Year 11 question 2 – Merchant of Venice

SHYLOCK No, not take interest, not, as you would say,
Directly interest: mark what Jacob did.
When Laban and himself were compromised
That all the eanlings which were streak’d and pied
Should fall as Jacob’s hire, the ewes, being rank,
In the end of autumn turned to the rams,
And, when the work of generation was
Between these woolly breeders in the act,
The skilful shepherd peel’d me certain wands,
And, in the doing of the deed of kind,
He stuck them up before the fulsome ewes,
Who then conceiving did in eaning time
Fall parti-colour’d lambs, and those were Jacob’s.
This was a way to thrive, and he was blest:
And thrift is blessing, if men steal it not.
ANTONIO This was a venture, sir, that Jacob served for;
A thing not in his power to bring to pass,
But sway’d and fashion’d by the hand of heaven.
Was this inserted to make interest good?
Or is your gold and silver ewes and rams?
SHYLOCK I cannot tell; I make it breed as fast:
But note me, signior.
ANTONIO Mark you this, Bassanio,
The devil can cite Scripture for his purpose.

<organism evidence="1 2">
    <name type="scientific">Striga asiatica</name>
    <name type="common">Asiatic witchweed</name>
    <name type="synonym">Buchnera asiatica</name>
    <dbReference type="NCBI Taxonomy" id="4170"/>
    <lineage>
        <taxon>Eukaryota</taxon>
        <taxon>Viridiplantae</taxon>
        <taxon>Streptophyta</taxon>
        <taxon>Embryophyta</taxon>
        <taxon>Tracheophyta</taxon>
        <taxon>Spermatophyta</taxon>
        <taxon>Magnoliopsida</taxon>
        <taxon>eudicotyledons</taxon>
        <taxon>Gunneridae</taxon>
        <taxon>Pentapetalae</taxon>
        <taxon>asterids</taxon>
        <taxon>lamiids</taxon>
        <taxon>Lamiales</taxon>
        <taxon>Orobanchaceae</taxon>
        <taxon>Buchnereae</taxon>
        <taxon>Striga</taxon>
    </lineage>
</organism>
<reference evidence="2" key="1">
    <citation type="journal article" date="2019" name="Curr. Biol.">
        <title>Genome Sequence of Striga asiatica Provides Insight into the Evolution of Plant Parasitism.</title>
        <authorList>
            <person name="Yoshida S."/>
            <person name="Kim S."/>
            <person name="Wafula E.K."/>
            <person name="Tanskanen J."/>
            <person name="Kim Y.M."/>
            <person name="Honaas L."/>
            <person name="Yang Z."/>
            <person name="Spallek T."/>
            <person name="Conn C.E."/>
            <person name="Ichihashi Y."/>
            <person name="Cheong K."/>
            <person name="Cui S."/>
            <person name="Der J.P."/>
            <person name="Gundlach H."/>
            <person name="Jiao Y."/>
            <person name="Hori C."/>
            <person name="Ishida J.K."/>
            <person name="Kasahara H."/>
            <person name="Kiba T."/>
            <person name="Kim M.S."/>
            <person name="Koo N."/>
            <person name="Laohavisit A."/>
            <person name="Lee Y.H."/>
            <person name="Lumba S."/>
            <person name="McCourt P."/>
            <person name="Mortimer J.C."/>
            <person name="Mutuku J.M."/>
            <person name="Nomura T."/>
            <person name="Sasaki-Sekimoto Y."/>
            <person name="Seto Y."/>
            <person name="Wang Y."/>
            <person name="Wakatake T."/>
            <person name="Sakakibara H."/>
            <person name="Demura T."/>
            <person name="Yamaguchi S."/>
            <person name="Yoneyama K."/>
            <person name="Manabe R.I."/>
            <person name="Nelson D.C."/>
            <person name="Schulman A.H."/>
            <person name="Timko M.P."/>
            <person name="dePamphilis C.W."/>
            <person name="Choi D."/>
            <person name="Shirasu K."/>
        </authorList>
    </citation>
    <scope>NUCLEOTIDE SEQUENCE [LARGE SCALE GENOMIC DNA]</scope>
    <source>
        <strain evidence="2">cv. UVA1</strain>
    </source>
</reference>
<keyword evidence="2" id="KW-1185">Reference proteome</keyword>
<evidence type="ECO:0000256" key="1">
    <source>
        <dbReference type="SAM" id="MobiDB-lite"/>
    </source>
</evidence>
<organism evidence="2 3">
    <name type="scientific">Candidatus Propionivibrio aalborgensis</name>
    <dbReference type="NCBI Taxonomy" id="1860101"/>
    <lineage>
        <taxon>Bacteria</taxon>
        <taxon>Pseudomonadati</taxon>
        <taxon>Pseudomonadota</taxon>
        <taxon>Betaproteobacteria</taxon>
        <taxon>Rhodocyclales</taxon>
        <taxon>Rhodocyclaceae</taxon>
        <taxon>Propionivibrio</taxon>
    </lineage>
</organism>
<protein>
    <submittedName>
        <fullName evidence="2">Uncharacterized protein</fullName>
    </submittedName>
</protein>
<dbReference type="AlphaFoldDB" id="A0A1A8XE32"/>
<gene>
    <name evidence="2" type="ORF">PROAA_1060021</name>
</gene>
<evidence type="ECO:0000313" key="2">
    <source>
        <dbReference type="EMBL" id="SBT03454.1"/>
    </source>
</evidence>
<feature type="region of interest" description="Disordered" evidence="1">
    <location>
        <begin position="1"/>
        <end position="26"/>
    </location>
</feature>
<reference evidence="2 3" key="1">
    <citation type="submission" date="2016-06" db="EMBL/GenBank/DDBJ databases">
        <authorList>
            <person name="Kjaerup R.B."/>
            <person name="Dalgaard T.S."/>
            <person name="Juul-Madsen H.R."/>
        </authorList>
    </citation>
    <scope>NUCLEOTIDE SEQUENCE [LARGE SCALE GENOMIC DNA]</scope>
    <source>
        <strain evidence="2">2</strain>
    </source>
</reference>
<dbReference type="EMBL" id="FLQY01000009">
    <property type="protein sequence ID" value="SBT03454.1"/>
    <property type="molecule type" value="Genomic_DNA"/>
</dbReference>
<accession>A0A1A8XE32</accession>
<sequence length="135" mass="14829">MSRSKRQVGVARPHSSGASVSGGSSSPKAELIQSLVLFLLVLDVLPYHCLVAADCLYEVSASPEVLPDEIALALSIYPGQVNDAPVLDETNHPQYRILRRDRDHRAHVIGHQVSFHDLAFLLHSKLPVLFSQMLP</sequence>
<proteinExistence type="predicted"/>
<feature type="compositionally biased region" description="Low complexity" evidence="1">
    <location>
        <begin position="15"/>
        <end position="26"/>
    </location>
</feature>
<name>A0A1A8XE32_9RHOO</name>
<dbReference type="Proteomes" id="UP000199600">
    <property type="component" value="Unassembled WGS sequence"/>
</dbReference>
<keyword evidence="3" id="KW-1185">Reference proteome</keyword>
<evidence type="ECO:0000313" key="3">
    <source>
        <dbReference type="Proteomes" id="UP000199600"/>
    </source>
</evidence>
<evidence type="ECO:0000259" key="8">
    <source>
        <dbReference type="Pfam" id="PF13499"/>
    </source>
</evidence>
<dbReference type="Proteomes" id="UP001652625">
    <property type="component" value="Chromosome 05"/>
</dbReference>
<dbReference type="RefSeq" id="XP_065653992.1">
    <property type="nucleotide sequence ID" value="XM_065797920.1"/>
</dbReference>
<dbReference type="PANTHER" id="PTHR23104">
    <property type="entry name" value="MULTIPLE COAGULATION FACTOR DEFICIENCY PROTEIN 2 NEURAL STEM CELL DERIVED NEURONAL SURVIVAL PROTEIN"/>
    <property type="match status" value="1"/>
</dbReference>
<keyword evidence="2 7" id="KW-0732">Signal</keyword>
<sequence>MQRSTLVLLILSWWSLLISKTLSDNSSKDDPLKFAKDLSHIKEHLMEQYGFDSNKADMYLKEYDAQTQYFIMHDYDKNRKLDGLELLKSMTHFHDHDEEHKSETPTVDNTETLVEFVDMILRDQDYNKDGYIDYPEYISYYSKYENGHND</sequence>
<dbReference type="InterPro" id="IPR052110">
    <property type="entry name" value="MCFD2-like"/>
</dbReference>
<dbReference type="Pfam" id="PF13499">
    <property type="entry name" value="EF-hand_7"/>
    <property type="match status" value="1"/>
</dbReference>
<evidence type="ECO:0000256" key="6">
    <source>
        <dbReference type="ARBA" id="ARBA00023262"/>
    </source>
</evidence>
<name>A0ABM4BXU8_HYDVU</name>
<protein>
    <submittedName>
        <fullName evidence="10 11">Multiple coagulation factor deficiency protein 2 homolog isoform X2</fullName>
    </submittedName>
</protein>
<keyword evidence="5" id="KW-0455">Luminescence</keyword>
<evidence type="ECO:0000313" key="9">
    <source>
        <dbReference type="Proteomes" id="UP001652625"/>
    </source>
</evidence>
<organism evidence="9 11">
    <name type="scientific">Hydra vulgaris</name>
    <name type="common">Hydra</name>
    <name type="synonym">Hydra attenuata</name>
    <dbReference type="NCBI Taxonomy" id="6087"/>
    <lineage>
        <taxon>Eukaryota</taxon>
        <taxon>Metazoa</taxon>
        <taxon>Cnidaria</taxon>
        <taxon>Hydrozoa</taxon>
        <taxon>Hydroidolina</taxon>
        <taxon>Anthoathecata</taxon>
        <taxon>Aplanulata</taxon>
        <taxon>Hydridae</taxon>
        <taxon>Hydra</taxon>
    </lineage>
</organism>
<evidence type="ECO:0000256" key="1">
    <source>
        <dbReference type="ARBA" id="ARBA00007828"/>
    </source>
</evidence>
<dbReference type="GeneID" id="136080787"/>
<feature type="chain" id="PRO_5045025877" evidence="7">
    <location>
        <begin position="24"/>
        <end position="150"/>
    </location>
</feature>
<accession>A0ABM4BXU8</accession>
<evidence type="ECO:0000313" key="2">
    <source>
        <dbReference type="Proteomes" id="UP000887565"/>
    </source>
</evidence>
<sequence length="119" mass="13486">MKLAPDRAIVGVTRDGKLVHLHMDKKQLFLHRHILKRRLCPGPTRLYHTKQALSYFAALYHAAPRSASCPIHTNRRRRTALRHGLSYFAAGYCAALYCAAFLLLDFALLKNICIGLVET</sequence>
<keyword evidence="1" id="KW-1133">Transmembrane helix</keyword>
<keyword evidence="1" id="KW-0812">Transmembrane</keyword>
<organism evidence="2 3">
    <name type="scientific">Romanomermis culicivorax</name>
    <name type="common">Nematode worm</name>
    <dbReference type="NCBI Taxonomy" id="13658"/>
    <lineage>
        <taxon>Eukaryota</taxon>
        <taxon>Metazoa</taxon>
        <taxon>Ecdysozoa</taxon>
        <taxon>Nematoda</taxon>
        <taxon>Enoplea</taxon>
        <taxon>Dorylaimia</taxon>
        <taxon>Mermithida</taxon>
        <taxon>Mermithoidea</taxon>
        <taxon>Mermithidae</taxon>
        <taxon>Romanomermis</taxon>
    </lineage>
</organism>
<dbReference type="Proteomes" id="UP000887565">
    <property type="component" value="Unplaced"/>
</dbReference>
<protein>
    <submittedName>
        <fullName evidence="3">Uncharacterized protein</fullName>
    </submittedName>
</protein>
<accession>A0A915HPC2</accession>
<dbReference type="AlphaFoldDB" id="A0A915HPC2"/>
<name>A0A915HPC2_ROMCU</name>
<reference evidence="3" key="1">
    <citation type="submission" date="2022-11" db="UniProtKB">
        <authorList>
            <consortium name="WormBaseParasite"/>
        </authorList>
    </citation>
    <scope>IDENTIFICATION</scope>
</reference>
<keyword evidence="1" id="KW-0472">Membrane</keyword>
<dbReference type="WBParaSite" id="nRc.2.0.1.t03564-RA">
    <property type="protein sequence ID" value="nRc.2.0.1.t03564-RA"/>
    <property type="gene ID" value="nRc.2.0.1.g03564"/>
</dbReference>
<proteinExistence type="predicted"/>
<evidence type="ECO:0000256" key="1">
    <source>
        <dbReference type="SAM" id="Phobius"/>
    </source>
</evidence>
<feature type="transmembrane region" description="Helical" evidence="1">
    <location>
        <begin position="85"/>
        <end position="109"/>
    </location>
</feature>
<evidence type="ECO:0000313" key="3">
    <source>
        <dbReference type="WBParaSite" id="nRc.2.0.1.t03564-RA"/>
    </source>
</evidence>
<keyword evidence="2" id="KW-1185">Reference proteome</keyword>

An evil soul producing holy witness
Is like a villain with a smiling cheek,
A goodly apple rotten at the heart:
O, what a goodly outside falsehood hath!
SHYLOCK Three thousand ducats; ’tis a good round sum.
Three months from twelve; then, let me see; the rate–

(b) Using your understanding of the extract, explain how the following lines might be
performed. (in bold)

(c) In the extract, Antonio discusses religion.
Comment on the importance of religion in one other part of the play.

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7 thoughts on “Year 11 question 2 – Merchant of Venice

  1. Tom Davies

    From this extract I’m going to show how they should be preformed. To begin with Antonio starts to talk about Shylock’s story. Because Christians had so much more power over Jews, Antonio is saying Shylock is wrong. “This was a venture, that Jacob served for.” Antonio would be walking around Shylock. While doing so he would be doing it a tone off voice that makes Shylock feel uncomfortable.

    Further on into the extract Antonio and Bassanio start to talk about Shylock and his religion. “The devil can cite scripture for his purpose.” Antonio and Bassanio would be standing close to each other. But they wouldn’t be talking loudly. They don’t want Shylock hearing them talk about Jews because they want the bond to go through.

    Finally, Shylock would be sat down at his desk looking through the rates. He has already told his story. He wouldn’t look at Antonio or Bassanio because of his hatred for Christians.

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  2. jake R